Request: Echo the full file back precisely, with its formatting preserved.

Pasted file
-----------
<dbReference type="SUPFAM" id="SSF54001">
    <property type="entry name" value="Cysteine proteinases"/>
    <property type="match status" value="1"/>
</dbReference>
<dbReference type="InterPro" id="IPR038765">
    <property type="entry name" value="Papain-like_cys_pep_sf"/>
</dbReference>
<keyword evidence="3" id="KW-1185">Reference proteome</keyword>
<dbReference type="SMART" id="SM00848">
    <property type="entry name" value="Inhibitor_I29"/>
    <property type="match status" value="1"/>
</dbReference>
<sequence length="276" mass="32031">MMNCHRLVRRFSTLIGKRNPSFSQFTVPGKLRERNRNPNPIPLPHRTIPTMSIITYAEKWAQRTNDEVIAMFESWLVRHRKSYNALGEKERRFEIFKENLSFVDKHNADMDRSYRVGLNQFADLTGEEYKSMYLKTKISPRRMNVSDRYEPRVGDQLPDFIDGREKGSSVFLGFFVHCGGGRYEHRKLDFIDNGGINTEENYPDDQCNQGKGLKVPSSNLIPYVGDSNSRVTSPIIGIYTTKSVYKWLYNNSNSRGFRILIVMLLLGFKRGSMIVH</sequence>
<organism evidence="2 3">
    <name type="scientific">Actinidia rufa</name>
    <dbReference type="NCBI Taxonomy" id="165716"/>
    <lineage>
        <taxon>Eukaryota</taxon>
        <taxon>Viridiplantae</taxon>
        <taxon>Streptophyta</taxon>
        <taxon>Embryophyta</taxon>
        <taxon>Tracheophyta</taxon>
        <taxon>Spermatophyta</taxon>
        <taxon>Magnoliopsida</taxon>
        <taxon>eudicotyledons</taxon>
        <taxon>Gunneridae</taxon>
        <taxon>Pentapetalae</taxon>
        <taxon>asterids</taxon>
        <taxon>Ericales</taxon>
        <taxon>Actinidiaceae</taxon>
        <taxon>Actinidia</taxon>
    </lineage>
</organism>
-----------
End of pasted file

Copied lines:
<dbReference type="SUPFAM" id="SSF54001">
    <property type="entry name" value="Cysteine proteinases"/>
    <property type="match status" value="1"/>
</dbReference>
<dbReference type="InterPro" id="IPR038765">
    <property type="entry name" value="Papain-like_cys_pep_sf"/>
</dbReference>
<keyword evidence="3" id="KW-1185">Reference proteome</keyword>
<dbReference type="SMART" id="SM00848">
    <property type="entry name" value="Inhibitor_I29"/>
    <property type="match status" value="1"/>
</dbReference>
<sequence length="276" mass="32031">MMNCHRLVRRFSTLIGKRNPSFSQFTVPGKLRERNRNPNPIPLPHRTIPTMSIITYAEKWAQRTNDEVIAMFESWLVRHRKSYNALGEKERRFEIFKENLSFVDKHNADMDRSYRVGLNQFADLTGEEYKSMYLKTKISPRRMNVSDRYEPRVGDQLPDFIDGREKGSSVFLGFFVHCGGGRYEHRKLDFIDNGGINTEENYPDDQCNQGKGLKVPSSNLIPYVGDSNSRVTSPIIGIYTTKSVYKWLYNNSNSRGFRILIVMLLLGFKRGSMIVH</sequence>
<organism evidence="2 3">
    <name type="scientific">Actinidia rufa</name>
    <dbReference type="NCBI Taxonomy" id="165716"/>
    <lineage>
        <taxon>Eukaryota</taxon>
        <taxon>Viridiplantae</taxon>
        <taxon>Streptophyta</taxon>
        <taxon>Embryophyta</taxon>
        <taxon>Tracheophyta</taxon>
        <taxon>Spermatophyta</taxon>
        <taxon>Magnoliopsida</taxon>
        <taxon>eudicotyledons</taxon>
        <taxon>Gunneridae</taxon>
        <taxon>Pentapetalae</taxon>
        <taxon>asterids</taxon>
        <taxon>Ericales</taxon>
        <taxon>Actinidiaceae</taxon>
        <taxon>Actinidia</taxon>
    </lineage>
</organism>